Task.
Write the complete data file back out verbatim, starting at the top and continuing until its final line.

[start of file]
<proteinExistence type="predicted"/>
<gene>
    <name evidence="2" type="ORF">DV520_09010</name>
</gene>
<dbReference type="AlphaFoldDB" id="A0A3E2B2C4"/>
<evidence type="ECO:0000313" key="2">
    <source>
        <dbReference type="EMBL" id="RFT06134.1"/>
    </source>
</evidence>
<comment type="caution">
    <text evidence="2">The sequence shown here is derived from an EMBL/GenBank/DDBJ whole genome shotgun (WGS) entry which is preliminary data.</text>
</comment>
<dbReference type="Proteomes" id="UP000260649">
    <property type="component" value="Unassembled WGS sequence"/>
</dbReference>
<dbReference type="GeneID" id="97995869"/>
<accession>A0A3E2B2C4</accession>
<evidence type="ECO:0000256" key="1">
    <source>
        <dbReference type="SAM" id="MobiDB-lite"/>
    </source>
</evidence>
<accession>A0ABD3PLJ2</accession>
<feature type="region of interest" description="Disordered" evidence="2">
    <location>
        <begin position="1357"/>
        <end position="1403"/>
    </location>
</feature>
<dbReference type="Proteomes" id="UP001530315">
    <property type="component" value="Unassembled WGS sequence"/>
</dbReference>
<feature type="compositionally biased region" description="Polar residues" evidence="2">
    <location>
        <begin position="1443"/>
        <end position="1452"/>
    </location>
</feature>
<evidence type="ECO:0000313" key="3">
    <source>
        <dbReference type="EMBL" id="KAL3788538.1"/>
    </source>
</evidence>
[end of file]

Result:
<proteinExistence type="predicted"/>
<gene>
    <name evidence="2" type="ORF">DV520_09010</name>
</gene>
<dbReference type="AlphaFoldDB" id="A0A3E2B2C4"/>
<evidence type="ECO:0000313" key="2">
    <source>
        <dbReference type="EMBL" id="RFT06134.1"/>
    </source>
</evidence>
<comment type="caution">
    <text evidence="2">The sequence shown here is derived from an EMBL/GenBank/DDBJ whole genome shotgun (WGS) entry which is preliminary data.</text>
</comment>
<dbReference type="Proteomes" id="UP000260649">
    <property type="component" value="Unassembled WGS sequence"/>
</dbReference>
<dbReference type="GeneID" id="97995869"/>
<accession>A0A3E2B2C4</accession>
<evidence type="ECO:0000256" key="1">
    <source>
        <dbReference type="SAM" id="MobiDB-lite"/>
    </source>
</evidence>
<accession>A0ABD3PLJ2</accession>
<feature type="region of interest" description="Disordered" evidence="2">
    <location>
        <begin position="1357"/>
        <end position="1403"/>
    </location>
</feature>
<dbReference type="Proteomes" id="UP001530315">
    <property type="component" value="Unassembled WGS sequence"/>
</dbReference>
<feature type="compositionally biased region" description="Polar residues" evidence="2">
    <location>
        <begin position="1443"/>
        <end position="1452"/>
    </location>
</feature>
<evidence type="ECO:0000313" key="3">
    <source>
        <dbReference type="EMBL" id="KAL3788538.1"/>
    </source>
</evidence>